‘Of course, we have been inundated with images of ‘perfect’ bodies for years, but somehow Instagram images feel different to those in magazine editorials or campaigns. With glossy photos produced for magazines or billboards, we know the models have spent hours in hair and makeup and have had their faces and limbs subjected to professional light and Photoshop, but with Instagram it feels more ordinary and as if far less effort has gone into producing the images—in a way this makes them far scarier and more intimidating. What we so often don’t realise is that Instagram personalities are very consciously crafted, and the food, beaches and bodies we see on social media can also be subject to a staggering amount of editing’.
The #wokeuplikethis aesthetic that Younger describes is a problematic one. The intrinsic problem of ‘wellness’ blogging is that it cannot hope to present a multi-faceted lifestyle. A picture may speak a thousand words, but often these words start with a hashtag and end with the recommendation for a staggeringly unaffordable superfood. There is an element of elitism implicit within the health product industry—coconut oil, for example, costs £5 a go—that wellness blogs and Instagrams can’t help but propagate. As Younger highlights, the (often contrived) effortlessness of these Instagram accounts is what makes them so desirable.
Worryingly, the sense of inadequacy that can and does result from the visual consumption of these seemingly perfect lives has recently been linked to a possible cause and trigger for eating disorders. The National Eating Disorders Association classifies term orthorexia as ‘an unhealthy obsession with otherwise healthy eating’. As easy as it is to dismiss the ‘eat clean’ phenomenon as a fad, it is worth underlining that it can be a triggering force for those at risk of eating disorders. The phrase ‘eat clean’ is itself highly problematic. It implies that all other food is dirty or contaminated in some way. It is easy to see how this kind of thinking can put those vulnerable to these kinds of triggers at risk.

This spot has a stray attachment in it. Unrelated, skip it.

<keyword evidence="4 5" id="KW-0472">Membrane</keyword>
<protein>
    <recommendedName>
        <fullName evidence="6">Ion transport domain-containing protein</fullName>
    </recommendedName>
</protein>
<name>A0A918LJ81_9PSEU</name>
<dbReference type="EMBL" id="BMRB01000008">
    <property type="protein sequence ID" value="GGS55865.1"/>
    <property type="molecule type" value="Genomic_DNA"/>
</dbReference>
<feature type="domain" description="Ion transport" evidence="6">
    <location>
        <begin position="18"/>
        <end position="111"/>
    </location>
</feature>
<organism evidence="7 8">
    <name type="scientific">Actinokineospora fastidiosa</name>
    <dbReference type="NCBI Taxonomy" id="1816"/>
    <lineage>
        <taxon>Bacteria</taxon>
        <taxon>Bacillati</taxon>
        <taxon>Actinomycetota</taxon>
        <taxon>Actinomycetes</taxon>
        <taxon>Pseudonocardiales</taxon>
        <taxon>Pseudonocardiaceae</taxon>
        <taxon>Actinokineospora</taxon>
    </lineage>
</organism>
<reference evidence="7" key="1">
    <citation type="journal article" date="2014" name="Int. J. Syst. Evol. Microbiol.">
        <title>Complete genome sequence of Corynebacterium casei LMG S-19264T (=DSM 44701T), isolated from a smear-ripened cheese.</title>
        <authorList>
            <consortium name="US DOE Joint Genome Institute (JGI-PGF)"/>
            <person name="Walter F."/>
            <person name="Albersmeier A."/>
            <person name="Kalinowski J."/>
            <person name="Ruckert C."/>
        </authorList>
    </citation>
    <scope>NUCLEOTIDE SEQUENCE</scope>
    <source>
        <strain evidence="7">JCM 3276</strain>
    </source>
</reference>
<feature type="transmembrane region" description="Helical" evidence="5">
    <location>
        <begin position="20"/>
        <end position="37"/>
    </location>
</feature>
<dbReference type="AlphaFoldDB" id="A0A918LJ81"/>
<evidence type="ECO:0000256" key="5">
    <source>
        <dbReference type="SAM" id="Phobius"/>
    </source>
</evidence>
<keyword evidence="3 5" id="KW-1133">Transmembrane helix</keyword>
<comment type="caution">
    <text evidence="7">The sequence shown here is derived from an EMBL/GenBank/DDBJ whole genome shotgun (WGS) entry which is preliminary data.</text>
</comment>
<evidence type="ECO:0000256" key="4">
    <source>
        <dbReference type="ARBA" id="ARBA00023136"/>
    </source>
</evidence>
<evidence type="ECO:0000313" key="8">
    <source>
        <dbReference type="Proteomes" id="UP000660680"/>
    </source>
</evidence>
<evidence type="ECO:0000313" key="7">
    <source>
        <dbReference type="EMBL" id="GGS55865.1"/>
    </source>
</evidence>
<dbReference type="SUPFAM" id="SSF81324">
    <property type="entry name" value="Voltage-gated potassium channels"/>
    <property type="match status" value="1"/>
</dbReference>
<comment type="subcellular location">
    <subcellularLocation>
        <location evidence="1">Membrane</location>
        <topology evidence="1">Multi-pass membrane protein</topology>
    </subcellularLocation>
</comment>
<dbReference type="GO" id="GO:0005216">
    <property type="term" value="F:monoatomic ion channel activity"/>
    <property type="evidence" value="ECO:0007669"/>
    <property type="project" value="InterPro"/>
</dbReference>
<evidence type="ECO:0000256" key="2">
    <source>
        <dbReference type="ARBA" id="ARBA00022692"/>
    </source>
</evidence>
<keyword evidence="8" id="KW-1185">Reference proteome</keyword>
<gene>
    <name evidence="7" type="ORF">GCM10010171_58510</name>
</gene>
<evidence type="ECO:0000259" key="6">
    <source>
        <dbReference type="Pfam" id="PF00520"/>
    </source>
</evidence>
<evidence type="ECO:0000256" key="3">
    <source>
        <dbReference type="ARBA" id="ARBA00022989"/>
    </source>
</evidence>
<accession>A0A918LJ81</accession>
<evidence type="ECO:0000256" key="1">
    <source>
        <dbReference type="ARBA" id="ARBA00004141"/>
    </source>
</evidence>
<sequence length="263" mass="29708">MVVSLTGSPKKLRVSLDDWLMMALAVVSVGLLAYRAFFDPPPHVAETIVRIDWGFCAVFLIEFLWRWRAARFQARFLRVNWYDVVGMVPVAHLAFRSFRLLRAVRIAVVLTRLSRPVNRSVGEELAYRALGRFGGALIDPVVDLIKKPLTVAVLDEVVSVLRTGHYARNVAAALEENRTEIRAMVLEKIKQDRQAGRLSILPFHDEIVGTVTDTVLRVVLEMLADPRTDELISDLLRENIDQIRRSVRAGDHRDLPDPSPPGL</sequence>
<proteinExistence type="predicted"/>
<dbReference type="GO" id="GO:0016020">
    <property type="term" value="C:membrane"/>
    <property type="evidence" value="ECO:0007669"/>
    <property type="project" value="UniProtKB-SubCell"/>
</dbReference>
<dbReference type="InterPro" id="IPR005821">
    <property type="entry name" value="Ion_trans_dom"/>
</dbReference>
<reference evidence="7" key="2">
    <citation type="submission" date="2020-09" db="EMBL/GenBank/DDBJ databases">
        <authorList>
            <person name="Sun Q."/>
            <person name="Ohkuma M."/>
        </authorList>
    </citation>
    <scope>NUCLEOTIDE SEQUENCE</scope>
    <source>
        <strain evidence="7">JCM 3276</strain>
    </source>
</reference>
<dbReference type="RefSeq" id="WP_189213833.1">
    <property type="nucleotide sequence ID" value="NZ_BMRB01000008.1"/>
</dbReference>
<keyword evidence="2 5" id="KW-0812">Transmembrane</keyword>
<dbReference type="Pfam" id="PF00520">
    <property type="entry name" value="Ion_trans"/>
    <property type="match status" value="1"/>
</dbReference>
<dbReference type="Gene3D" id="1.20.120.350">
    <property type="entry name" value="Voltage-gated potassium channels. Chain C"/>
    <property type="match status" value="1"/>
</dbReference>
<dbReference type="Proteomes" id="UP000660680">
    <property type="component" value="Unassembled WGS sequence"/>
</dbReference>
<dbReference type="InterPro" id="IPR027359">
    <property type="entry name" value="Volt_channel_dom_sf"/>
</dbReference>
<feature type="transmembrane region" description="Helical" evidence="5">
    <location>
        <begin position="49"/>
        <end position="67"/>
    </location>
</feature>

Bella Younger emphasizes throughout our interview that above all she is a comedian: her goal and indeed her job is to make people laugh. She does not want to be seen as a spokesperson against the clean eating movement (or, indeed, deliciouslyella). Nor does she seek to be an alternative role model, yet perhaps this is what makes her creation ‘Stella’ all the more important. Younger provides her audience, readers and followers with a hilarious near-antithesis of all that is #healthy, and in doing so invites us to laugh at the clean-eating phenomenon. This laughter does not feel derisive, because most of us have a nuanced and often complex relationship with what we eat; rather, the laughter Stella inspires makes her audience aware of just how exaggeratedly ridiculous an extreme approach to ‘healthy’ can become. We are encouraged to tread the middle ground; after all, a balanced diet does lie somewhere between Deliciously Stella’s version of avocado toast and Ella Woodward’s virtuous energy balls. Satire arguably occupies a well-established and important role within our political landscape, and as we become increasingly occupied with what we eat, perhaps there is a space to be filled by Younger’s brand of culinary satire. Anyway, all of that aside, it is just really, really funny.
‘Deliciously Stella’ by Bella Younger is published by Viking.